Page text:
March 28, 2014

A very good morning to every one of you!

As Patron of the Respect Agenda Programme, I am pleased to welcome you to King’s House for this ceremony which will formally confirm seventy five professionals as National Mentors in this Programme.

I would like to commend you, National Mentors, for having pledged to invest of yourselves in service to students of your respective Alma Mater.

I think many of you are already fully involved in some other project in support of your school, whether it be financial assistance to needy students, or the upgrading of the school’s facilities.

I also believe that many of you are active in the Parent-Teachers or Past Students Associations.  And so, your readiness to serve validates the view that busy people are most committed volunteers.

Bearing in mind the season in which we are, when your schools’ athletes are vying for medals in Schools Champs.  And it is certainly going to be an exciting event this year. I can’t cheer for any special team as I am already cheering for all the young people who will be competing. I must also commend them for a violence-free event. This is a good indication of what we would like to see executed in Jamaica; a Jamaica that is free of violence and crime. We can learn so much from our young people today.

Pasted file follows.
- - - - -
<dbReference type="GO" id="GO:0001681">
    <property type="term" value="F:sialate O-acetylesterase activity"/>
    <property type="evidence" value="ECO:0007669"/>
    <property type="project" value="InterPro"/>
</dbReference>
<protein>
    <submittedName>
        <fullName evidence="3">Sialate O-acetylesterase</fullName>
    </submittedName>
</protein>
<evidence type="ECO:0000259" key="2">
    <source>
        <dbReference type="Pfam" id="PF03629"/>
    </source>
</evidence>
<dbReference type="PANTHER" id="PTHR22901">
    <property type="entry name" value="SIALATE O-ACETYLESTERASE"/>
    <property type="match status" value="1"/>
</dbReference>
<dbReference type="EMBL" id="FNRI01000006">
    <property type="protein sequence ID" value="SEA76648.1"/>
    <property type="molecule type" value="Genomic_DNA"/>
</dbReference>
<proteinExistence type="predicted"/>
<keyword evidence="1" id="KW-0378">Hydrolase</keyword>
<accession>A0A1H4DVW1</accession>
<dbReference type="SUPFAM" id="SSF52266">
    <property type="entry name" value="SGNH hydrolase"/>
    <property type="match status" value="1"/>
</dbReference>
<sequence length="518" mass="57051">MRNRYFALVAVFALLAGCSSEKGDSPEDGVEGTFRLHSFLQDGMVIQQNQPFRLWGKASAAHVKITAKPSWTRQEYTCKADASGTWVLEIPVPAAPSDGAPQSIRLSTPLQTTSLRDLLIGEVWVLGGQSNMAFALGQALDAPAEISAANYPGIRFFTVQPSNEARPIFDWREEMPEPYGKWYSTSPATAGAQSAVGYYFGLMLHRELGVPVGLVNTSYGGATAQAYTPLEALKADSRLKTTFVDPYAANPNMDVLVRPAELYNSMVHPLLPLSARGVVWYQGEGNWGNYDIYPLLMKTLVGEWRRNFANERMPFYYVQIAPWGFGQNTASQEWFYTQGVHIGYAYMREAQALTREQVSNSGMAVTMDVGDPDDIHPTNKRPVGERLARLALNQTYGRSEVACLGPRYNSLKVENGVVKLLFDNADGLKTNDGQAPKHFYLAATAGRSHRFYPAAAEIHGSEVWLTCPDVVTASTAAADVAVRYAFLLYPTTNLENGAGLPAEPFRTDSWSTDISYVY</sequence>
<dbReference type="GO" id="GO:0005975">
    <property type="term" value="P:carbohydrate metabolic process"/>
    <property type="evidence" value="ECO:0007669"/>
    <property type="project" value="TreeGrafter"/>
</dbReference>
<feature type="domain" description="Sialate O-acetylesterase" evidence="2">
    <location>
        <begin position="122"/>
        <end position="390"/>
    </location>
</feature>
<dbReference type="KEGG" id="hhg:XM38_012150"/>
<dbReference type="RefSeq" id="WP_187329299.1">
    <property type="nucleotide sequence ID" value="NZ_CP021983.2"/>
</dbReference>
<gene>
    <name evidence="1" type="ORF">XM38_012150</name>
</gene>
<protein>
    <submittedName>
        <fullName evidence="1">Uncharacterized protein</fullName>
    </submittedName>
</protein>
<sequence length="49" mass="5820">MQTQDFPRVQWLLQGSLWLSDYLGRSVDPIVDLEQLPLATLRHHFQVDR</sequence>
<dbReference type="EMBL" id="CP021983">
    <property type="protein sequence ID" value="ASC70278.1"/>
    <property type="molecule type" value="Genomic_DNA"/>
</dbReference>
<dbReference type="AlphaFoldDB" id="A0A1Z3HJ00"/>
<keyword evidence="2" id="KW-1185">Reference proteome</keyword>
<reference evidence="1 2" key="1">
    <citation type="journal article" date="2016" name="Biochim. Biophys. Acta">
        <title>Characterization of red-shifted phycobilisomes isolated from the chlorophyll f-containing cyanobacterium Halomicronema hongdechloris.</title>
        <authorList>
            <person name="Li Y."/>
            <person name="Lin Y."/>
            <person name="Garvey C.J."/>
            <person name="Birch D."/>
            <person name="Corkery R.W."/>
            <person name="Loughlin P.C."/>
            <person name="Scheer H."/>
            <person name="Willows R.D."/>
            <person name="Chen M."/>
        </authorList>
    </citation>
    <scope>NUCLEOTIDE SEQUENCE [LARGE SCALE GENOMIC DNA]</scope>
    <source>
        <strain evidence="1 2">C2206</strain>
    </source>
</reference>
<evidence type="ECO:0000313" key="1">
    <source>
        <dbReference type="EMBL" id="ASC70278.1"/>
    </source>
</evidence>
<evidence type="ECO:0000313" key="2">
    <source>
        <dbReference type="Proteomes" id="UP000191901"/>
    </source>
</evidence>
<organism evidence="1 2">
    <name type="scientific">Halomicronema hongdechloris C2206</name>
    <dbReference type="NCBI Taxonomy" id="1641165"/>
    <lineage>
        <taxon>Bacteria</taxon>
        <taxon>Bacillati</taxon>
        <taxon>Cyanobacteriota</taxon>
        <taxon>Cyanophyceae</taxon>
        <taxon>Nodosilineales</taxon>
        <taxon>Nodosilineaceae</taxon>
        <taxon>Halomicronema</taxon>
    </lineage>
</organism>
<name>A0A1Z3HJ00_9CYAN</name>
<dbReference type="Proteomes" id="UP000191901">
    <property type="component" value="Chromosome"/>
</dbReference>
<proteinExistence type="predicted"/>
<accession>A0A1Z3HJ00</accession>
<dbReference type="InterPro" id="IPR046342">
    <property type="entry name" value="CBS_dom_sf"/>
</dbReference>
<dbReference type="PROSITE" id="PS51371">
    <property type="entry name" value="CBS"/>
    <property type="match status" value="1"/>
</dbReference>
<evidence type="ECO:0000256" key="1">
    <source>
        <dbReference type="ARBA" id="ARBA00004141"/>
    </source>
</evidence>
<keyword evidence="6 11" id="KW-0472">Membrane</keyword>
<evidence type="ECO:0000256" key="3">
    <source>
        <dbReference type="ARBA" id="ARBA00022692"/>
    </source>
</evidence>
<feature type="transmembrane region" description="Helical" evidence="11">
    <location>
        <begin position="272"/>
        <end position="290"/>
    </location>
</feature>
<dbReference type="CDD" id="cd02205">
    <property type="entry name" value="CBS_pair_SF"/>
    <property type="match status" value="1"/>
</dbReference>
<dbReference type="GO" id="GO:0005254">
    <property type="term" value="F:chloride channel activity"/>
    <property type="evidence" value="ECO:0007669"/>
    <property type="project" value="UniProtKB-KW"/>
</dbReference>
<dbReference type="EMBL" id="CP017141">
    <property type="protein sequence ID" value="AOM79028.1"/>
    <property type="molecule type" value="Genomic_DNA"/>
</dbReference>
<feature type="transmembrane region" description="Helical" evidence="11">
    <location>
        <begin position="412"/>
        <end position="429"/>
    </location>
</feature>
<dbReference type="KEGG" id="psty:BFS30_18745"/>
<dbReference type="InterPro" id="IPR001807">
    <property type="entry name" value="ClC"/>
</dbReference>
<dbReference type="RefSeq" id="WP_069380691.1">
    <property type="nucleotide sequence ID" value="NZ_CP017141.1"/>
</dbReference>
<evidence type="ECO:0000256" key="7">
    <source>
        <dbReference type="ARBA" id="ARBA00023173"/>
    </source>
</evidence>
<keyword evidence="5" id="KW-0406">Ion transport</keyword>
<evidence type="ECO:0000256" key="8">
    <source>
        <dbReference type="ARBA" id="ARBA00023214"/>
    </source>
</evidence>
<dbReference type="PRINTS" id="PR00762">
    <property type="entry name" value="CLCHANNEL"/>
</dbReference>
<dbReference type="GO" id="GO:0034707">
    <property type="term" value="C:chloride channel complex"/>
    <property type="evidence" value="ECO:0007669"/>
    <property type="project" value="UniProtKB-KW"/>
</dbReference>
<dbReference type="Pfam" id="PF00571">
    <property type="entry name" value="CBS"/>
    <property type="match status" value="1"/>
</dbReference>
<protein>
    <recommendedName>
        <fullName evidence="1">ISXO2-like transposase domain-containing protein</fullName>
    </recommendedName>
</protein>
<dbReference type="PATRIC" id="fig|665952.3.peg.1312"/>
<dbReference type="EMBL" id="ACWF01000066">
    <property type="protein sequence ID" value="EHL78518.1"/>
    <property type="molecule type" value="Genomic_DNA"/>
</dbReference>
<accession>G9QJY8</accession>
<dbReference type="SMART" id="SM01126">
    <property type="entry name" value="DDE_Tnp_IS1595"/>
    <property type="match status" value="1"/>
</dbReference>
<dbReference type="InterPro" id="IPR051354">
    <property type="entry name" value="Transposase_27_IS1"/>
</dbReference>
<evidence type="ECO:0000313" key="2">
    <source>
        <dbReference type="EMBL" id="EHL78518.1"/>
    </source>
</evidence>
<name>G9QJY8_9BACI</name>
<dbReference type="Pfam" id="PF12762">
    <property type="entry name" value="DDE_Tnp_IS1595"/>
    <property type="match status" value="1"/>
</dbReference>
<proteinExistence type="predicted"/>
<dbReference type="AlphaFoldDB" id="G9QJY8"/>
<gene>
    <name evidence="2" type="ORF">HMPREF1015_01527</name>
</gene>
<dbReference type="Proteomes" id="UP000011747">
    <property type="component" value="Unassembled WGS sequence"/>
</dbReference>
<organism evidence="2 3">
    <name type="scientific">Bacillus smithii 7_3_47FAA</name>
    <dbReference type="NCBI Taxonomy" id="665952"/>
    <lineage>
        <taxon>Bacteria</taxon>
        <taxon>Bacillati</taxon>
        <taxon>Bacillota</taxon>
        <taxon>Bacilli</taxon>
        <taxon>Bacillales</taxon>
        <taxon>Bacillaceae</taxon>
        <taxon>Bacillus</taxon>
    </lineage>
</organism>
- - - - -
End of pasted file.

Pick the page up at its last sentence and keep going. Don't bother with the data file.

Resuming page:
Each year I am amazed by the wealth of talent our students display in track and field and this year is no different. Records have already been broken!  We can’t help but be proud of our youth. Let me just say upfront: I am totally impartial; may the best athletes win!

Win or lose, we must maintain our support for our students especially in these times of competing value systems, and the attraction many of our youth feel towards poor role models. There is ample evidence that our schools are under attack. Too many students have lost their self-respect and some are either victims or perpetrators of crime.

Our society is bedeviled also by poor parenting skills and in some cases, the absence of parents or authority figures to provide sound guidance. Teachers and guidance counselors cannot bear the burden alone.

A mentorship programme such as this is not merely relevant. It is essential.

Under the “I Believe” Initiative, which is part of the Governor-General’s Programme for Excellence, we have a group of Ambassadors who serve as Mentors at the Holy Trinity High School. They are drawn from various professions. None of them attended Holy Trinity High School. Though they have bonded well with their mentees and are inspiring them in various ways, the fact is that they cannot say: “I am a graduate of HTHS and whatever I have achieved in life, so can you, if you are prepared to work hard and make right life choices”.

National Mentors can bond their Alma Mater with their mentees. This is the specific value-added which this Mentorship Programme brings to our schools. I wish for the Programme’s complete success and look forward to its rapid spread across the island.

It therefore gives me great pleasure to ask Ambassador Burchell Whiteman to receive these seventy five Instruments of Appointment on behalf of the first group of National Mentors under the Respect Agenda Programme.